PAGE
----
Manchin Says Dems Think They Can 'Beat the Living Crap Out of People' Amid BBB Tension

Senator Joe Manchin criticized Democrats for trying to pressure him into voting for Build Back Better and denied they could successfully strong arm him into passing the social spending package.

Democrats are running out of time to pass Build Back Better before the end of the year and Manchin remains opposed to the bill, largely because of its price tag and scope. Without Manchin, the bill is likely doomed to fail in the Senate, making the West Virginia senator the target of attacks from within his own party.

On Monday, Manchin told West Virginia radio host Hoppy Kercheval that Democrats can't pressure him into voting in favor of the bill.

"They figure, surely we can move one person, we can badger and beat up one person, I'm from West Virginia, I'm not from where they're from, and think they can just beat the living crap out of people," Manchin said, according to Huffington Post reporter Igor Bobic.

Democrats are eagerly trying to pass Build Back Better by the end of the year because failing to do so would delay advanced Child Tax Credit payments from going out in January. Eligible taxpayers have been receiving monthly payments since July as an advance on their Child Tax Credit. The payments went out as part of the American Rescue Plan, a $1.9 trillion relief package passed in March, and were worth $300 for eligible children under 6 and $250 for eligible children between the ages of 6 and 17.

Those payments ended on December 15, but Democrats were hoping to make a seamless transition in 2022 with Build Back Better.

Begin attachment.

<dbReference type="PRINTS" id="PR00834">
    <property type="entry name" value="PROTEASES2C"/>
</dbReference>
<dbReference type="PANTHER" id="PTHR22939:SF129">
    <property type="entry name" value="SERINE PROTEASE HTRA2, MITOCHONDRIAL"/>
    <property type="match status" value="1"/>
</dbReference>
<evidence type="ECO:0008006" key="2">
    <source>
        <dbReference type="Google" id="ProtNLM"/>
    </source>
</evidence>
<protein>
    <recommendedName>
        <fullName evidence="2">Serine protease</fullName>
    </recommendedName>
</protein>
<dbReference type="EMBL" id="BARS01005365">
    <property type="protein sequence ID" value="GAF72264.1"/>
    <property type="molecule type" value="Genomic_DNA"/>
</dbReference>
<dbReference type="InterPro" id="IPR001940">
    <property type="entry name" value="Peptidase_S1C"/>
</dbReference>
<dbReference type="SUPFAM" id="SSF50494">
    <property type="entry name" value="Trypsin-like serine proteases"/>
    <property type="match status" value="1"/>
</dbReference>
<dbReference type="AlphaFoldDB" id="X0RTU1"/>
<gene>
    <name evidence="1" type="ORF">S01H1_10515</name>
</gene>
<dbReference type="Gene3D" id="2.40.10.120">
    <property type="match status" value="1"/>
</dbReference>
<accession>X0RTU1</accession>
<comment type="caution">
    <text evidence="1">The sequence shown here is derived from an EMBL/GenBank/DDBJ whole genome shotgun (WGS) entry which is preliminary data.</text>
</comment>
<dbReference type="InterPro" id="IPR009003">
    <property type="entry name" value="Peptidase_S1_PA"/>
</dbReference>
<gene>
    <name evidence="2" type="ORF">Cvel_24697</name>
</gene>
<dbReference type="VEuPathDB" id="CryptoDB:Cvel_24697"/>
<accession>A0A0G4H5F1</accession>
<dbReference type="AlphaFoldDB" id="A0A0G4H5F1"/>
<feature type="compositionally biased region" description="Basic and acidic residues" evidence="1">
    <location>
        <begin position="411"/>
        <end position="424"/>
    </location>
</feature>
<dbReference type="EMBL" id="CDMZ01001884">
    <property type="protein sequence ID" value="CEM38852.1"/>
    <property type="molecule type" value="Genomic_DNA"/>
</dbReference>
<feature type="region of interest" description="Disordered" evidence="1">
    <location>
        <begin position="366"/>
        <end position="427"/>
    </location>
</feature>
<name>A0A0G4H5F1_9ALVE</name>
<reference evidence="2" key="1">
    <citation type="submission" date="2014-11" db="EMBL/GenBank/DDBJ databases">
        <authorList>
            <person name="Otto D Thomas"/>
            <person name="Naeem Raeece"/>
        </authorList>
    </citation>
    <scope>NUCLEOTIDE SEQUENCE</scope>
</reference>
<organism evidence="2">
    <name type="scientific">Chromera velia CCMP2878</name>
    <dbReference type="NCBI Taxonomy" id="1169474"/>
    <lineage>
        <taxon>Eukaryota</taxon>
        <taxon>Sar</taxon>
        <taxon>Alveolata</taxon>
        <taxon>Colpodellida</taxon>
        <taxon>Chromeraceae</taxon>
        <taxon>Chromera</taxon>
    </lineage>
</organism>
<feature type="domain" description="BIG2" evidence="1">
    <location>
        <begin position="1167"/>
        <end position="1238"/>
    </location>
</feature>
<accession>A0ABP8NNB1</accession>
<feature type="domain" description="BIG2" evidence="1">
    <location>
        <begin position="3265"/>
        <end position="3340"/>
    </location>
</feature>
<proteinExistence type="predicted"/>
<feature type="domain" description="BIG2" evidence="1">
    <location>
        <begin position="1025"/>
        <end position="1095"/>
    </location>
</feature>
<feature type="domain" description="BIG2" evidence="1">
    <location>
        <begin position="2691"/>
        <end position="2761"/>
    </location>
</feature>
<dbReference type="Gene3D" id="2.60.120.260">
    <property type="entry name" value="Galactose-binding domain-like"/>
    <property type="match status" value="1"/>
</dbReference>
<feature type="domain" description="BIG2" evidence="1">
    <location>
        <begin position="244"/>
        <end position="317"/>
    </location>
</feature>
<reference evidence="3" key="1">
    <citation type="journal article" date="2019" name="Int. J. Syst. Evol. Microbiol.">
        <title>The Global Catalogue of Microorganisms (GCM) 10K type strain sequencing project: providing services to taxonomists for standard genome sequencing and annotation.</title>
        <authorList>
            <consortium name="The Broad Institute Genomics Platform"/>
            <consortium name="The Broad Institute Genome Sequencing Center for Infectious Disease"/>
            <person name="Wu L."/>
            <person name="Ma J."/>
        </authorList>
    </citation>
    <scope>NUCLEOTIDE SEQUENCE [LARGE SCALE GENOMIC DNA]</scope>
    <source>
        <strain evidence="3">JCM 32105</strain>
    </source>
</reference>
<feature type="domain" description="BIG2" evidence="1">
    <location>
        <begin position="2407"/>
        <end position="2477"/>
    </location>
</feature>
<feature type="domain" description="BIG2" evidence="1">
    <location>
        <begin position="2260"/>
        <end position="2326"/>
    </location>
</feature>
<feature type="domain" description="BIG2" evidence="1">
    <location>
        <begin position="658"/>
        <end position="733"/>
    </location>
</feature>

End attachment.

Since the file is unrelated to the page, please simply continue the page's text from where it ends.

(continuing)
joe manchin build back better
Senator Joe Manchin criticized Democrats on Monday for thinking they could strong arm him into voting in favor of the Build Back Better Act. Manchin adjusts his tie while speaking during an event with the Economic Club of Washington at the Capitol Hilton Hotel October 26 in Washington, D.C. Drew Angerer/Getty Images

Manchin, who's repeatedly vocalized his support for the Child Tax Credit, told Kercheval that the measure needs a little more work to ensure that people who need it get it. However, it's not the Child Tax Credit that seems to be Manchin's biggest issue with the package.

The West Virginia senator has expressed major concerns about inflation and the potential for the package to impact inflation, pushing for the focus to be on the COVID-19 pandemic.

"I cannot vote to continue with this piece of legislation. I just can't. I tried everything humanly possible. I can't get there," Manchin told Fox News host Bret Baier on Sunday. "This is a no on this legislation."

Last week, President Joe Biden acknowledged that negotiations with Manchin had largely stalled and said it could be weeks before Build Back Better could be brought to the floor for a vote. Manchin criticized White House staffers for how they handled negotiations, telling Kercheval that they "put some things out that were absolutely inexcusable," according to Alayna Treene, Axios congressional reporter.

Despite Manchin being a "no" on the package, Senate Majority Leader Chuck Schumer said on Monday that the Senate will vote on a revised version of the Build Back Better Act. They will continue voting on it "until we get something done," according to Schumer.

Without Manchin, Democrats will need to garner support from at least one Republican to have the simple majority needed to pass the package through reconciliation. It's unlikely Republicans will get on board with the package, as they've been vocally opposed to it for months.